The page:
Sunday, May 08, 2005


Sometimes it is helpful to look at other sectors of the economy to get a sense of the issues with learning technology. The Public Editor Column in the Times Week and Review had an interesting analysis of the malaise with print journalism. That same malaise was similarly reflected in Frank Rich's Op-Ed piece. The public holds all the news media in low esteem but print journalism is between a rock and a hard place with its use of "unnamed sources." Readers don't like hearing about news from people who will not go on the record - this is how we concluded that Iraq had weapons of mass destruction. But if print doesn't use "on background" sources, they are slower than TV and radio in getting the word out and with seemingly no offsetting advantage. The Times is in the process of changing its business practice regarding unnamed sources (to what is not yet clear). It is not that long ago that they had the scandal of "made up" news, producing resignations of many of the higher ups at the paper. I can imagine an analogous article about us with headline "Provost Resigns When It Became Clear Students Were Learning Nothing In General Education Classes." We're not likely to see that particular headline. But is something like that possible?

Education has been the primary way that parents have given bequests to their children. A college education has been the path to the good life. But in today's knowledge economy with global competition from China and India and outsourcing seemingly an endless threat, does that conventional wisdom still hold? And what is one to make of how few American students are going into Science and Engineering? A variety of Engineering fields do quite well in terms of starting salary out of college, but if you look at the majors that are popular the picture is quite different. According to Princeton Review (I know, not the most reliable source) Computer Science is ranked 9th in terms of popularity and no other engineering field makes the list.

One of the stated reasons for having the National Science Olympiad, which we are hosting here on campus in a couple of weeks, is to encourage bright kids to go into the sciences. The goal is noble but the approach seems to me to be elitist. My kid benefited from that elitism. When another kid dropped out, he got the tutoring of two teachers over a few weekends on a one-on-one basis to complete his project. But the thing is so out of the ordinary I'm not sure his participation (admittedly at the middle school level) will have any staying power.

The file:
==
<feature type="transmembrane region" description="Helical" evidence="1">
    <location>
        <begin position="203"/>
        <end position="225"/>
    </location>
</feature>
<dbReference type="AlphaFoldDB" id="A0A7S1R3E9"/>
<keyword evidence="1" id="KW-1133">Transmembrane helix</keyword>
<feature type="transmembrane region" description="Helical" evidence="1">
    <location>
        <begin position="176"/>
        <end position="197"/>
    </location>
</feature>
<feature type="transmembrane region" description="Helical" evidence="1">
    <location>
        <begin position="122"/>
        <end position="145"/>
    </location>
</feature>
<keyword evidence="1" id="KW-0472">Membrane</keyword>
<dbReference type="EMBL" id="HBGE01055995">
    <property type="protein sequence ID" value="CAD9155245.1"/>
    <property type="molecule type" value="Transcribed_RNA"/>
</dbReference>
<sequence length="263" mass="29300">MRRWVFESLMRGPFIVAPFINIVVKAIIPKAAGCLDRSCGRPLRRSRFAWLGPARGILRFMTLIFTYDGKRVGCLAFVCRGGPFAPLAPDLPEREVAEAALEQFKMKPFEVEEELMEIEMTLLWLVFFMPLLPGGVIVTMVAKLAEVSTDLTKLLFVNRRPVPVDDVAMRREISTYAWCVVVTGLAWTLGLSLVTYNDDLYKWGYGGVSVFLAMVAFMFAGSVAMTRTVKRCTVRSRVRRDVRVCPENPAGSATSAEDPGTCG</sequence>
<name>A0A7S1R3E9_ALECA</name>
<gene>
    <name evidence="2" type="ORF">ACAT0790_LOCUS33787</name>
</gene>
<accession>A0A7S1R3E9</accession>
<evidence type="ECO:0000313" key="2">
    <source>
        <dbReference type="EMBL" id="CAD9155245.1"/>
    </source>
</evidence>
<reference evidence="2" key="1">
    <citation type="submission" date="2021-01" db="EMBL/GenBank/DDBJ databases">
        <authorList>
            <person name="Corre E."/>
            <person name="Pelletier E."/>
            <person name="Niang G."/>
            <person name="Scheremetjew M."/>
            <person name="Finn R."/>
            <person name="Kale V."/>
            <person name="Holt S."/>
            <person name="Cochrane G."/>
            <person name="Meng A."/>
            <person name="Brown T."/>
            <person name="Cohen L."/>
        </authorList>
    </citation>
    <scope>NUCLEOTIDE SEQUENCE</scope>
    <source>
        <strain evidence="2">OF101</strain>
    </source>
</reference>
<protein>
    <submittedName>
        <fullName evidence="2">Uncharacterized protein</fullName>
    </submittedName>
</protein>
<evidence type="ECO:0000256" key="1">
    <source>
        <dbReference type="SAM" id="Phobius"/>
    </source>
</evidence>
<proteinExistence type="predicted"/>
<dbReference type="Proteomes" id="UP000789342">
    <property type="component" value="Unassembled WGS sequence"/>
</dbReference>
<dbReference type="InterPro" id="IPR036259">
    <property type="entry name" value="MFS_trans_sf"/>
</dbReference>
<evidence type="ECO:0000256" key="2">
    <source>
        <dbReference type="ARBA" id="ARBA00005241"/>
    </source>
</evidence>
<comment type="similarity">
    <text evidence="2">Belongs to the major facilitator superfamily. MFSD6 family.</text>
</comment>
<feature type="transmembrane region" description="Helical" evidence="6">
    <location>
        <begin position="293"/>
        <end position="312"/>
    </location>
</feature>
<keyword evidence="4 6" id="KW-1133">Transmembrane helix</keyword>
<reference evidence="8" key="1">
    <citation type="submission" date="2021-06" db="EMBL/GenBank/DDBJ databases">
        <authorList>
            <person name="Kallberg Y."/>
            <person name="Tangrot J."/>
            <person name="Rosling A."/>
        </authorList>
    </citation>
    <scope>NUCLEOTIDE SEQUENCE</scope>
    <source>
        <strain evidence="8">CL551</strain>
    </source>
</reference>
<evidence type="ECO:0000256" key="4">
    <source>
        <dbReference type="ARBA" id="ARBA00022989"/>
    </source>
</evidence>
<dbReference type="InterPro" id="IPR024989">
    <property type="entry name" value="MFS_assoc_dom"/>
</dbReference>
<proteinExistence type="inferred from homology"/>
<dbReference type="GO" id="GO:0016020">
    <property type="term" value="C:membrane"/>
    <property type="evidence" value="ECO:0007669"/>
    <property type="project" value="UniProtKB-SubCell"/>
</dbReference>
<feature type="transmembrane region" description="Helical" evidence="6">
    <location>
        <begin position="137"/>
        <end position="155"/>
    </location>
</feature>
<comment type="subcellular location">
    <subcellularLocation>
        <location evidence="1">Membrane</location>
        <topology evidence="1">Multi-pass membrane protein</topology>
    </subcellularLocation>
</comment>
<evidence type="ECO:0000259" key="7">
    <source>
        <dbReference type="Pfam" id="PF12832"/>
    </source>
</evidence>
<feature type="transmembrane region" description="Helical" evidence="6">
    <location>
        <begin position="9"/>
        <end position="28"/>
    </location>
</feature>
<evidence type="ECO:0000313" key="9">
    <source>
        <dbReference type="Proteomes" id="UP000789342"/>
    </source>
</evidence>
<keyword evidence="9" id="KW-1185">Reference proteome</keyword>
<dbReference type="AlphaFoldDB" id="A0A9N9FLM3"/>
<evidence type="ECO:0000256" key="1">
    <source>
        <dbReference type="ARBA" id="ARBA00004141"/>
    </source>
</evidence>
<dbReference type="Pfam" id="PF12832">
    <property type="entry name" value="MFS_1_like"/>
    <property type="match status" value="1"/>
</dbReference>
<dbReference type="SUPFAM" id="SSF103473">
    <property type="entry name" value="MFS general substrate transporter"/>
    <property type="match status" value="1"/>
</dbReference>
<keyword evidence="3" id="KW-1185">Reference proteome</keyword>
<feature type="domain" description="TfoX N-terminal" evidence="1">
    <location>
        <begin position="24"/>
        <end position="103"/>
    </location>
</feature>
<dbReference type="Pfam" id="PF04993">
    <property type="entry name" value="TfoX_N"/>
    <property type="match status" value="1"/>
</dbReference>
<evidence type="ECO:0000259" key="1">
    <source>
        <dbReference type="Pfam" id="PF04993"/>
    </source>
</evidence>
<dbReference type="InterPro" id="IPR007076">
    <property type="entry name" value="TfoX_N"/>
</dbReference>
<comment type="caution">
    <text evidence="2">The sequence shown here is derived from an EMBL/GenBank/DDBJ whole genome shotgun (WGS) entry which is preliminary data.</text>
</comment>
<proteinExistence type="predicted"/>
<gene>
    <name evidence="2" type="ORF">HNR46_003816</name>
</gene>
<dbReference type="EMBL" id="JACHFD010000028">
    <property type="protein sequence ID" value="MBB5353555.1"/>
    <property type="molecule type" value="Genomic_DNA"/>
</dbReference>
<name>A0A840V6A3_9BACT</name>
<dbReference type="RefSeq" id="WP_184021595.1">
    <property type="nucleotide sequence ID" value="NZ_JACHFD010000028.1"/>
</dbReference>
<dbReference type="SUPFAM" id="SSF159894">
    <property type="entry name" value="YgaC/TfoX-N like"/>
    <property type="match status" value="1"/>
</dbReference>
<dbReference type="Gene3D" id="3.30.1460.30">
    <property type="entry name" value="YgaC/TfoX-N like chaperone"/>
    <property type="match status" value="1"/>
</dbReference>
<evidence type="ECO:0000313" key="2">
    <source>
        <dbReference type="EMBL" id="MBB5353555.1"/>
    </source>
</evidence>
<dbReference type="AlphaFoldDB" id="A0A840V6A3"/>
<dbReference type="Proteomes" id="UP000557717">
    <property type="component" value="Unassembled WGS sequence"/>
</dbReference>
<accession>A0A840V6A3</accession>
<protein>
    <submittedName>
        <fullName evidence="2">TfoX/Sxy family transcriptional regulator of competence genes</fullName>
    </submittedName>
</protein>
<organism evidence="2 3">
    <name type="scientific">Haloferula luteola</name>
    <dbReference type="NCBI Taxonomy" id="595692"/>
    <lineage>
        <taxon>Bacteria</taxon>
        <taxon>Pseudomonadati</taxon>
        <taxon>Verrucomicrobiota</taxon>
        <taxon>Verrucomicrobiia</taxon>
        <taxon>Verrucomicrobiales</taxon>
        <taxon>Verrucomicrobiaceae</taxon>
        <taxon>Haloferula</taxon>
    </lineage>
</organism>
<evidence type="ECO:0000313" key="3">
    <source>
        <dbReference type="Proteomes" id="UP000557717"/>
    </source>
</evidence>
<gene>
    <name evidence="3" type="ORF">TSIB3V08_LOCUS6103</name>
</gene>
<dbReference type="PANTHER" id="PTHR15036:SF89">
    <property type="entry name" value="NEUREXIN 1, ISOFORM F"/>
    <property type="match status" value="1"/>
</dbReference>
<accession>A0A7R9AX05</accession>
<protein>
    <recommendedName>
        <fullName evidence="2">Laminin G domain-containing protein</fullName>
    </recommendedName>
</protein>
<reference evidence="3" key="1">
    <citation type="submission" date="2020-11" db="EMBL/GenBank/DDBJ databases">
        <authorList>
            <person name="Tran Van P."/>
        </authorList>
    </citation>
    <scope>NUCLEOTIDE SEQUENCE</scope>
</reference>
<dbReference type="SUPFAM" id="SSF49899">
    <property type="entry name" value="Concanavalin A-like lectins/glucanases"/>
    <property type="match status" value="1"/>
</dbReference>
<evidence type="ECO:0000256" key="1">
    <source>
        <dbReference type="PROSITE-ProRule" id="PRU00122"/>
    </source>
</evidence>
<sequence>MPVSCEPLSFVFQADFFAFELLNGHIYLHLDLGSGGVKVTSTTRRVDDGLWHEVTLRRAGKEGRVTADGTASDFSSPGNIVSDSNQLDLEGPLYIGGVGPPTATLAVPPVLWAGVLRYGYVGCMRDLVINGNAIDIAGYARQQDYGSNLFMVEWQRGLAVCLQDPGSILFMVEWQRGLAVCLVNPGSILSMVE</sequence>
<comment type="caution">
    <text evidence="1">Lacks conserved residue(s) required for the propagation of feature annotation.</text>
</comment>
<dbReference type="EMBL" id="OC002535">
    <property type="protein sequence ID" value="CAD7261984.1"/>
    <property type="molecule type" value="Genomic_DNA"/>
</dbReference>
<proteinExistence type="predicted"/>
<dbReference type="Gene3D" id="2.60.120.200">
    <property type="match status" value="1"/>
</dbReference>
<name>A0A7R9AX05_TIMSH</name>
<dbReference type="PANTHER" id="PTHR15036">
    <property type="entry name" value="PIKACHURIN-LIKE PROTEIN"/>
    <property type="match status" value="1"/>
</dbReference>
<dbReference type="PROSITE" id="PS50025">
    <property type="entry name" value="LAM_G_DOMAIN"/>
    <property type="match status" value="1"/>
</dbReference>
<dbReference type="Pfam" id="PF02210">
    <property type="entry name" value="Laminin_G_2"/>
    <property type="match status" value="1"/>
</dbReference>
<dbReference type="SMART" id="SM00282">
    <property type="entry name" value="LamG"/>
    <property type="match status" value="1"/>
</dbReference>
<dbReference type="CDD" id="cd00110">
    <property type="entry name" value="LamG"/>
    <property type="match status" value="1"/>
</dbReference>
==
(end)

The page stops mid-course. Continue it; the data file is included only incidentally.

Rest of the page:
What does seem to have staying power is video games and computer games. My kids spend much more time on the computer playing Age of Empires II than they do using the computer for schoolwork (word processing, occasionally a Google search for some research project). The school doesn't do homework (as distinct from projects) on the computer, I believe in part because of the equal access issue. I don't see that changing anytime soon. Why don't scientists try to co-opt the computer game market? Can science compete with entertainment?

My colleague Burks Oakley sent me a link to Tom Friedman's piece from last Friday. Friedman admonishes that an increasing number of Americans are watching Jon Stewart's "The Daily Show" not just for entertainment but as their source for news. And the way Friedman argues, this may be a healthy tonic to the info-tainment that is delivered up in the supposed TV news programming. I recall way back when "That Was The Week That Was," which made David Frost a household name, was quite engaging, and put a dagger into many a politician. But right before the escalation in Viet Nam, we still had other alternatives for our news. Times change. Maybe hard science will venture into computer games as entertainment. But don't expect that to happen en passant from within the games industry. Science is hard.

My laments about budgets for educational technology seem to be mirrored by concerns about the economy overall. Apparently The Perfect Storm has become a more powerful metaphor than The Great Depression as indicated by this piece, also in The Week in Review. Misery loves company, especially if you profess to the dismal science. It is impossible to identify the likelihood of doom as prognosticated in this piece. But, when you read other pieces, such as a front page article on our burn rate on post 9/11 security investments that costs a lot and deliver little it's hard to think other than that the American century ended 5 years ago.

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